During the Roosevelt years, from 1934 until outbreak of the war, the numbers went down each year with the exception of a lapse in FDR’s strategy, that took place in 1937, when he, too, became concerned about the budget and unemployment rose once again that year.
Keynesian economics works, a growth policy works and even though it is counterintuitive, the numbers have shown its success. You stimulate in bad times, like priming a pump, and decrease expenditures in good times when you can afford to do so.
The WPA for example, which started in 1935, employed 8 million Americans during its existence. It was disbanded in 1943 when there was a labor shortage due to the war. We still see the results from those who worked for the WPA, which succeeded in building new roads, open new parks and construct new buildings. Post Offices show the artistry of the artists who worked on those buildings.
World War II, is the greatest example of the success of the idea of stimulus when 23.6% of GDP was spent on putting America to work. We supplied the allies with the arms necessary to defend our way of life, and as a result unemployment was down to 4.7% in 1943.
Germany is understandably sensitive to inflation because in their collective memories they remember hyper inflation. But now we face the danger of deflation. In the 1930’s America saw the cost of production be greater than what they could sell their goods for, and their was a race to the bottom in order to try to sell their goods. If our wages decline to the point where we make less than what the cost of producing them is, than we won’t be able to buy things unless the costs are lowered. Inflating the currency and higher wages are necessary in order for us to prevent a recurrence of deflation, a condition that is almost impossible to solve.
Meanwhile a growth policy is needed for Europe and England, not austerity.
America got into trouble for several reasons, greed was allowed to flourish. The United States went to war in two countries while for the first time, lowering taxes during wartime thus refusing to pay for the wars they were engaged in. Medicare part D was passed and not funded. These were policies that were ripe for disaster.
Herbert Hoover in contrast to popular opinion was not all bad, he suggested having a permanent WPA, as he viewed economic downturns as being inevitable. He passed the Reconstruction Finance Corporation which Franklin Roosevelt took advantage of and streamlined it. Those programs worked quite well and perhaps ideas that have a place in todays world. A permanently funded WPA is an idea whose time has arrived, especially with the level of high unemployment among construction workers. Idle hands are indeed the devils workshop.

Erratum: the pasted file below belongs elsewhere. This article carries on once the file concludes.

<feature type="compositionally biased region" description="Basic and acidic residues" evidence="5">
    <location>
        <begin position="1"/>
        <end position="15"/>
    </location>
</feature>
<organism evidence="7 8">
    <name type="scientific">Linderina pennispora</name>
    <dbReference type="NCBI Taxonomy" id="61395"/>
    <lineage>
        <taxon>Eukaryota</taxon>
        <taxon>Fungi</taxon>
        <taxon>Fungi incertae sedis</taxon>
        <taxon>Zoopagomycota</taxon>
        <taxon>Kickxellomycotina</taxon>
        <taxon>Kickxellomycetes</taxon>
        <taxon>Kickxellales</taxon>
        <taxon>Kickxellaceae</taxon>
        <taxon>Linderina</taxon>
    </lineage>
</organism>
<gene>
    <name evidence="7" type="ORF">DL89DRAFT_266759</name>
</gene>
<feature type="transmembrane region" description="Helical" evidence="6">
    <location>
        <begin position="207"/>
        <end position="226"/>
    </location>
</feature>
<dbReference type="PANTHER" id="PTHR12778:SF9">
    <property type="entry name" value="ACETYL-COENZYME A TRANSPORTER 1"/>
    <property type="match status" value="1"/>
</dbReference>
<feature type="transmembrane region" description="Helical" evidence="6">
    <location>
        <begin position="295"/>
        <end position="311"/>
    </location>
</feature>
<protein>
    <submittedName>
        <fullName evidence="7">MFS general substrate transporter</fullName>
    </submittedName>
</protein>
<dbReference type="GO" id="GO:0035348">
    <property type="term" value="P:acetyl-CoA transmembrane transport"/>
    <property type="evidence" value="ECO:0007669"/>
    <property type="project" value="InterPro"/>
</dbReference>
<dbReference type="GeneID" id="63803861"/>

The Reconstruction Finance Corporation got money directly from the Treasury and acted like a bank of last resort, in that it provided money to small businesses and small farmers. Those loans helped to keep them going.
One does not have to go back too far in history to remember when banks refused to loan money no matter how good ones credit rating was. Businesses and farmers need to borrow money often, whether it is to buy seed or new equipment, and a bank like the Reconstruction Finance Corp. can be a bank of last resort in hard times. That government program, the Reconstruction Finance Corporation, also managed to save 80% of the homes in danger of foreclosure during the Great Depression.
The point is, people are suffering, and our economies are not providing for the jobs that we need to keep people working, and that is so important, for not only their self esteem but for their families and for the betterment of our towns and for our nation. Let us end the locust years and end the insanity and have a life worth living for ourselves and for humanity.